Logged

Offline Offline
Newbie
*
Karma: 0
Posts: 2
View Profile
 Bigger Bigger  Smaller Smaller  Reset Reset

For the watering system I think the separate solenoid approach would work best for us.  I am thinking of using the DHT11 or DHT22 temperature and humidity sensors with one (or more) inside and outside to be able to make adjustments according to the difference between the sensors.  The Vegetronics soil sensor is a good idea and I will probably put one for each watering line so the plants can be watered differently.  I am planning on getting classroom kits and using LED's to simulate some of our activities ithe greenhouse but the kits seem to focus on building the circuit boards (bread boards).  Would the student need to build their own relay boards for the greenhouse would it be better to purchase these separately.  I plan on having and LCD screen in the circuit box to make on aite adjustments, probably using toggle switches but I would like to have a wireless router providing feedack to a classroom computer for students to monitor the greenhouse and make adjustments.  Also, we are working on robotics using the C++ language, but I have been told that industrial PLC systems use ladder logic more frequently.  Am I hindering my students by focusing too much on C or C++ programming?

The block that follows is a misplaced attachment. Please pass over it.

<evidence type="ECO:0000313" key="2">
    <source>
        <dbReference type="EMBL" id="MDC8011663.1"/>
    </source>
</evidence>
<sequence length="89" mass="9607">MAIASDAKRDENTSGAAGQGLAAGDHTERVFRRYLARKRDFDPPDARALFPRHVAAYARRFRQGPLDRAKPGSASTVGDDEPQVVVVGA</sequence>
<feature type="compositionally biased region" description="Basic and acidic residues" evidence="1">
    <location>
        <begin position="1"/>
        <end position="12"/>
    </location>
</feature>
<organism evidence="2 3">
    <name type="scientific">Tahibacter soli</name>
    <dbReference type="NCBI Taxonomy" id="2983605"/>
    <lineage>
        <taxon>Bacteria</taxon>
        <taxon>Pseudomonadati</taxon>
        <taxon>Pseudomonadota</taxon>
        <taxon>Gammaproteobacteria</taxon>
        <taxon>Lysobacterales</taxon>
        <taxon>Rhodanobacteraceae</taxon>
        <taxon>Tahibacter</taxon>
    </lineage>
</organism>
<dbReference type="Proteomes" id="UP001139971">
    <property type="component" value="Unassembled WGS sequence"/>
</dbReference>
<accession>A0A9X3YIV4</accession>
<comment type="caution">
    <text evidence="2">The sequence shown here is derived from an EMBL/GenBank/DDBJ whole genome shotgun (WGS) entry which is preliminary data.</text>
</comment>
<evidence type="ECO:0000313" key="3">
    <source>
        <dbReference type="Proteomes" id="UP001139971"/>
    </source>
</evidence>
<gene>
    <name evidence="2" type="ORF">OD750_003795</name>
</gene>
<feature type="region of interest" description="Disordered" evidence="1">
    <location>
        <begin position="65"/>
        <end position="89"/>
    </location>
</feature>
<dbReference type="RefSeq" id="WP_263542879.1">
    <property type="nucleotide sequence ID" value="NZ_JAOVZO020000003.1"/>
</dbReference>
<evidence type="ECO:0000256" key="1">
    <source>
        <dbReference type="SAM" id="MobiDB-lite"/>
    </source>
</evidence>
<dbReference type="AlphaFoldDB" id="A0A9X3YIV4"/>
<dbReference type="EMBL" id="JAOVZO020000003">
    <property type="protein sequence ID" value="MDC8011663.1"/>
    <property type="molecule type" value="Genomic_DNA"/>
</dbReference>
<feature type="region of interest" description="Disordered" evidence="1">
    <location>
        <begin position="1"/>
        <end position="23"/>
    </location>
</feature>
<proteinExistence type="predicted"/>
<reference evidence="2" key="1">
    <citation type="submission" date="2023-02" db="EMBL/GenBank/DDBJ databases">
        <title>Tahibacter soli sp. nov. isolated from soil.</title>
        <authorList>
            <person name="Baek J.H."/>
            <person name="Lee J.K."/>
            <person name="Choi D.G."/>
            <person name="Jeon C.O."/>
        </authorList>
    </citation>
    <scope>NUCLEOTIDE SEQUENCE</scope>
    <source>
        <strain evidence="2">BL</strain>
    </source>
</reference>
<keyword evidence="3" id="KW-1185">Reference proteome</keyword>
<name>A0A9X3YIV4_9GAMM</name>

Logged

Pages: [1]   Go Up
Jump to: